Dust flux, Vostok ice core

Dust flux, Vostok ice core
Two dimensional phase space reconstruction of dust flux from the Vostok core over the period 186-4 ka using the time derivative method. Dust flux on the x-axis, rate of change is on the y-axis. From Gipp (2001).

Thursday, September 1, 2011

The rise of the virtual economy

One question that really interests me is "How real is the economy?"

We get these GDP numbers. But then we find that GDP includes things like the cost of litigation, medical care, and an entire list of things that are not really productive--things that don't create wealth. For a number of years I had speculated that if one only counted real, productive economic activity, then the economy of China was probably pretty close to that of the US.

Recent revelations of "ghost cities" and overbuilding in China have forced me to reconsider. After all, is a phantom economy any more real because it involves real things? Building homes that people wish to buy is one thing. Building entire cities that you wish people to move to (irrespective of what they want) is something altogether different.

This is an old chart but still interesting, from a presentation delivered in 2006 by Jan Haggstrom, who was at the time Chief Economist for Handselbanken Capital Markets.

It is a comparison of global GDP and global demand for copper and zinc, all scaled to 100 in 1949.

We see world demand for copper and zinc tracking the growth in world GDP until the mid-70's, right about the time of the first oil shocks. Then GDP continues to grow at a nice exponential rate, but there is a growing spread between metals demand and GDP growth.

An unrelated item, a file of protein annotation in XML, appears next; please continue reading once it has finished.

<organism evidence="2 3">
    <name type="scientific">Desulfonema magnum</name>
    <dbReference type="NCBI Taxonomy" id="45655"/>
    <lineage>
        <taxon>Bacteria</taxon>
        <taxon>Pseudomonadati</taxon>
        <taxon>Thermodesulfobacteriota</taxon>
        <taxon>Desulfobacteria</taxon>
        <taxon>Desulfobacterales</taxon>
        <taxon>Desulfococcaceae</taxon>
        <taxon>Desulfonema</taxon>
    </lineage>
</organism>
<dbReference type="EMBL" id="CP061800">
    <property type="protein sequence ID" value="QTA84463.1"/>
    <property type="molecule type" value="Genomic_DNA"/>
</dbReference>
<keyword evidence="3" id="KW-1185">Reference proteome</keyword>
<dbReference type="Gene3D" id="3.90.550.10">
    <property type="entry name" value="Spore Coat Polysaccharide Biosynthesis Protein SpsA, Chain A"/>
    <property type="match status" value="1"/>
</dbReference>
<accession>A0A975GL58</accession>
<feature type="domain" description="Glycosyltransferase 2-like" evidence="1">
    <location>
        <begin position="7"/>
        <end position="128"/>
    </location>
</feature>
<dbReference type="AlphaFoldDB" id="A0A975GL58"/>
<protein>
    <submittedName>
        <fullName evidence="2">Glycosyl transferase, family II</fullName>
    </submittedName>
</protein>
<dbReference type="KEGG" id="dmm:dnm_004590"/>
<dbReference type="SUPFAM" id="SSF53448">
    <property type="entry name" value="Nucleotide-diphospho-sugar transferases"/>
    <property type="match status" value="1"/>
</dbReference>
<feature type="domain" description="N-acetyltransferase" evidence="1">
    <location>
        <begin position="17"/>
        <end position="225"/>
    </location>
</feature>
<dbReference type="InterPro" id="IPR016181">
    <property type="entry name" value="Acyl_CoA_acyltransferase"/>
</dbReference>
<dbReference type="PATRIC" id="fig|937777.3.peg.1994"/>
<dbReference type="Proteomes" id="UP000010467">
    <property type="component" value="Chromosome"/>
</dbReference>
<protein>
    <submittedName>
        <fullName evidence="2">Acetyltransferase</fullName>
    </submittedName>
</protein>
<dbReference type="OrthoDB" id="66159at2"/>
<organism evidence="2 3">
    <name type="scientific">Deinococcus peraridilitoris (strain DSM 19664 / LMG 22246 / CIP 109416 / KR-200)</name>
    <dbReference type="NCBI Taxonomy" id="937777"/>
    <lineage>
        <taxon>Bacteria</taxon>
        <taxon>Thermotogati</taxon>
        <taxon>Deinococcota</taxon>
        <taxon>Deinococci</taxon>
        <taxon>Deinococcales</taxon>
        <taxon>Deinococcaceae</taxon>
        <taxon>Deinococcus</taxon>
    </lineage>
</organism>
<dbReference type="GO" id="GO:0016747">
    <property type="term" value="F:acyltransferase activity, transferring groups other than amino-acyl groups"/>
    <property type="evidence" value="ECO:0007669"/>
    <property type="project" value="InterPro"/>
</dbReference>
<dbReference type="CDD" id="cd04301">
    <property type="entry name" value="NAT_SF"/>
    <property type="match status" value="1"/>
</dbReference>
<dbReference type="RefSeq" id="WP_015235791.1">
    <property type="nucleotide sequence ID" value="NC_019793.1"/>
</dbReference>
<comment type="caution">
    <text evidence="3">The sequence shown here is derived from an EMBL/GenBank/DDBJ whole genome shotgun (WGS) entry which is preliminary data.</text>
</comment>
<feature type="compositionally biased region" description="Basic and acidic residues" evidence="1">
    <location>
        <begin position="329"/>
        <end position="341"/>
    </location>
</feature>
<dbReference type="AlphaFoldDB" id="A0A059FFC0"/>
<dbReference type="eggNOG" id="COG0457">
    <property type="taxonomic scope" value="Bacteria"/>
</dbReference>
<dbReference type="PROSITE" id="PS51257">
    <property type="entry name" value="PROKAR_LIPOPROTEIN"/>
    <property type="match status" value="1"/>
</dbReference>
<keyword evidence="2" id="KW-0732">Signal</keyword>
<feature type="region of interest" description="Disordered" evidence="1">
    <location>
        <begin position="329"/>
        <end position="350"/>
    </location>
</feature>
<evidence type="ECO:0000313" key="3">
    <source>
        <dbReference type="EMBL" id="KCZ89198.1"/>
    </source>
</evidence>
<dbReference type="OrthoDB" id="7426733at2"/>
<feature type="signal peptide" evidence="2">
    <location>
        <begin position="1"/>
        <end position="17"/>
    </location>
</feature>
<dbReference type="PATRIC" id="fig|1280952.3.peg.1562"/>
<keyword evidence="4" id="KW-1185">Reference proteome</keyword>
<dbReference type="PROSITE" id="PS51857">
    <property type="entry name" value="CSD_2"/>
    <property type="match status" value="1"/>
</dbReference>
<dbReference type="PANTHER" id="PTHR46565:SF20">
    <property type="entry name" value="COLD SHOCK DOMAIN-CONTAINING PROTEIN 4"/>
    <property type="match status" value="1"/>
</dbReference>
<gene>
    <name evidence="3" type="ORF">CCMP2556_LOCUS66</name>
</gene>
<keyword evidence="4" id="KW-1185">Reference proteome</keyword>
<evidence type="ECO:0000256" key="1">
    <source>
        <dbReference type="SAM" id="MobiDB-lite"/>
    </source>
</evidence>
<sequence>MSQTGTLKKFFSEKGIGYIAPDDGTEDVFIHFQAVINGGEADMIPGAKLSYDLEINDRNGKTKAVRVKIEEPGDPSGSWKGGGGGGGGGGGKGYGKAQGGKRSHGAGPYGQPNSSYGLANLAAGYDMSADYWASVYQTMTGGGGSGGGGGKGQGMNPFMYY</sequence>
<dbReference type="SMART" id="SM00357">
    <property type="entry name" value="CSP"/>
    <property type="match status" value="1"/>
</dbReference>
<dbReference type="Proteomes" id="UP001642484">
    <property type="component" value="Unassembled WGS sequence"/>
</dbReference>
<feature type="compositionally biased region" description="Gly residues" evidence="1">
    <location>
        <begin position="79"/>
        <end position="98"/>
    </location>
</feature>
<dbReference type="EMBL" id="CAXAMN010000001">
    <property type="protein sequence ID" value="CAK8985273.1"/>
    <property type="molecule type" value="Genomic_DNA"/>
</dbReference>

That growing spread is a consequence of the exponential growth of both. Here is the same chart on a semi-logarithmic scale.

There is a slight slope-break at about the time of the oil crisis, suggesting that reported global GDP growth has been slower than it was prior to the oil crisis. But metal demand is growing at a slower rate.

There are two competing explanations for the failure of metal demand to keep pace with GDP.

The first is that GDP is no longer a good indicator of true economic activity, if by economic activity we mean those activities which create wealth. In this scenario, government reporting agencies have changed the definition of terms that make up the GDP in order to make the economy appear better than it truly is, possibly to keep their populations happy.

The second explanation is that the demand for metals is naturally reduced with increasing GDP; or there is a shift in demand for metals from copper and zinc to steel, aluminum, or others. There is some basis for believing metal demand to fall with increasing GDP, as societies shift to a post-industrial state. However, the collapsing infrastructure in the US and other developed countries shows that the metals are still needed, but they may not being used. Additionally, the populations of developing countries are obviously not in the post-industrial stage, and their populations are greater than the developed countries.

I am afraid that the first explanation fits the data better, and we are all a lot less wealthy than we like to imagine. 


  1. The rise in the use of plastics could be the reason for the drop in metal usage.

  2. That may be part of the answer--but plastics can't replace copper.

  3. Copper can be replaced by cheaper aluminium, production if which skyrocketed in 1970s. The use of plastic as a replacement for coating things with zinc has been mentioned already.